What exactly is this person doing?

The scene represents a bloodletting ritual performed by the king of Yaxchilán, Shield Jaguar the Great (681-742), and his wife, Lady K’ab’al Xook (Itzamnaaj Bahlen III). The king holds a flaming torch over his wife, who is pulling a thorny rope through her tongue. Scrolls of blood can be seen around her mouth. (x)

Bloodletting was an essential part of being Maya royalty. This formidable ordeal mirrors the sacrifice involved in the Mayan story of creation, where the gods let their blood to create humans. The pierced tongue of Lady Xook enables her blood to flow as part of a ritual communication with spirits and gods.

By choosing to take part in the ritual, the queen demonstrated both her moral and physical strength to the people, and her suitability as a Maya royal. (x)

This particular limestone lintel (which you can see the full image of here) is considered one of the masterpieces of Maya art, and was originally one of a series of three panels at Yaxchilán.
Courtesy & currently located at the British Museum, London. Photo taken by KateMonkey.

What exactly is this person doing?

The scene represents a bloodletting ritual performed by the king of Yaxchilán, Shield Jaguar the Great (681-742), and his wife, Lady K’ab’al Xook (Itzamnaaj Bahlen III). The king holds a flaming torch over his wife, who is pulling a thorny rope through her tongue. Scrolls of blood can be seen around her mouth. (x)

Bloodletting was an essential part of being Maya royalty. This formidable ordeal mirrors the sacrifice involved in the Mayan story of creation, where the gods let their blood to create humans. The pierced tongue of Lady Xook enables her blood to flow as part of a ritual communication with spirits and gods.

By choosing to take part in the ritual, the queen demonstrated both her moral and physical strength to the people, and her suitability as a Maya royal. (x)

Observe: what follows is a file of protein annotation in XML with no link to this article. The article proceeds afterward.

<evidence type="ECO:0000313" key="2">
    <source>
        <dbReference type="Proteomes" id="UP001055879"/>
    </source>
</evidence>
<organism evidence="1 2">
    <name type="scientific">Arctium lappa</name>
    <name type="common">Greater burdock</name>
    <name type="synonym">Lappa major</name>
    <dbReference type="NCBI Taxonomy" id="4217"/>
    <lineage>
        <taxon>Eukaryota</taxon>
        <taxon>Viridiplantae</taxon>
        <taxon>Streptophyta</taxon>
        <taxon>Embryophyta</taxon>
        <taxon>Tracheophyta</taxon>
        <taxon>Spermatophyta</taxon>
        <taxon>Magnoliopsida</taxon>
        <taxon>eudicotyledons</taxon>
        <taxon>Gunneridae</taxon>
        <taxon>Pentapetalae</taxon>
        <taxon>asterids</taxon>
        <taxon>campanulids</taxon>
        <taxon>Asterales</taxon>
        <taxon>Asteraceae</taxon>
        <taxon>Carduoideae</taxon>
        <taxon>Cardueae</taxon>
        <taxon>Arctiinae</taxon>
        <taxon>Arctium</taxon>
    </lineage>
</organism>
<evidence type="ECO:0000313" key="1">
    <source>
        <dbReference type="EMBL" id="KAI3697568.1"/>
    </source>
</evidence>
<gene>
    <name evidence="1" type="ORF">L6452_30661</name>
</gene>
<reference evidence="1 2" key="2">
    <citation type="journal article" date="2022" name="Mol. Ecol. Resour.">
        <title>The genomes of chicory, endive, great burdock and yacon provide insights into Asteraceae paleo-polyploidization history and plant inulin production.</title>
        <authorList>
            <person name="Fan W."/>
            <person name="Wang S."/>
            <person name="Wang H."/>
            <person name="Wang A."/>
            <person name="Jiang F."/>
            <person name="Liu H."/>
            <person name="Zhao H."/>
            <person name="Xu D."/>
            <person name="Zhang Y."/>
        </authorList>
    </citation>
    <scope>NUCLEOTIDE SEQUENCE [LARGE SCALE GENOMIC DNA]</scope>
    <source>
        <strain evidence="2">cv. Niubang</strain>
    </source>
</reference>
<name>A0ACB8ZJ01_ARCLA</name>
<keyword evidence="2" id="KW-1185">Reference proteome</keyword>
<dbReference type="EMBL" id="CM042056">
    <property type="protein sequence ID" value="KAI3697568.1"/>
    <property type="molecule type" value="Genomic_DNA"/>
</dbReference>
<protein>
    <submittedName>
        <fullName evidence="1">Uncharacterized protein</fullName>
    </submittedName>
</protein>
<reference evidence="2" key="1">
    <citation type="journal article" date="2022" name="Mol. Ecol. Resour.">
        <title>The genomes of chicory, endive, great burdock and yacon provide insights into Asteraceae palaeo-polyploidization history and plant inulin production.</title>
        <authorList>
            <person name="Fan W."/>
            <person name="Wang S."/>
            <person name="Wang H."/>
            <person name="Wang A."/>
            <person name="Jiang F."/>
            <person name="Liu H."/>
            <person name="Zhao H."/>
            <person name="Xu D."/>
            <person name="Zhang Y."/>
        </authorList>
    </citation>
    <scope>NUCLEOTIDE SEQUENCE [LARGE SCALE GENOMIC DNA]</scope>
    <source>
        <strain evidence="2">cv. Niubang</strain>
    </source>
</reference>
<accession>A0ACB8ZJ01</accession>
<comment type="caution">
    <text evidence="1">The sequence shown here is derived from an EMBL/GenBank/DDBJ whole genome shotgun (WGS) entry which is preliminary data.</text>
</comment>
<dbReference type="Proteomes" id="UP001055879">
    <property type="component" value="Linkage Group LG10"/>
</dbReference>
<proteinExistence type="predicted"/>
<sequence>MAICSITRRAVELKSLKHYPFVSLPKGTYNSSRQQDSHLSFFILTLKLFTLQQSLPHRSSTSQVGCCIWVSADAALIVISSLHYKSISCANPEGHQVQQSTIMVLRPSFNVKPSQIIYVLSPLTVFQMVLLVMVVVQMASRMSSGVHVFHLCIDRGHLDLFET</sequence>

This particular limestone lintel (which you can see the full image of here) is considered one of the masterpieces of Maya art, and was originally one of a series of three panels at Yaxchilán.

Courtesy & currently located at the British Museum, London. Photo taken by KateMonkey.

  1. sylveonslove reblogged this from dropout-ronin
  2. dropout-ronin reblogged this from ancientart
  3. seaweedmorgue reblogged this from ancientart
  4. ozilot reblogged this from ancientart
  5. nkisiconcorde-artdocumentary reblogged this from rbor
  6. spadezking reblogged this from kv96ic28
  7. kv96ic28 reblogged this from veganbutt
  8. splackk reblogged this from ancientart
  9. clodia-metelli reblogged this from ancientart
  10. lucidknowledge reblogged this from ancientart
  11. afgans reblogged this from ancientart
  12. medusaspajamas reblogged this from ancientart
  13. slimgrape reblogged this from ancientart
  14. ladykrampus reblogged this from ancientart
  15. catyuy reblogged this from flamingmuse
  16. peanutuntouchablemcthugzilla reblogged this from ancientart
  17. itisntbasedincardiff reblogged this from ancientart
  18. justusunicorns reblogged this from flamingmuse
  19. flamingmuse reblogged this from ancientart
  20. katterrena reblogged this from cabinet-de-curiosites
  21. cabinet-de-curiosites reblogged this from ancientart
  22. theskylarkin reblogged this from ancientart
  23. osomatorio reblogged this from ancientart
  24. manicpixienightmarecunt reblogged this from ancientart
  25. spireofkhufu reblogged this from ancientart
  26. postscriptforfinales reblogged this from ancientart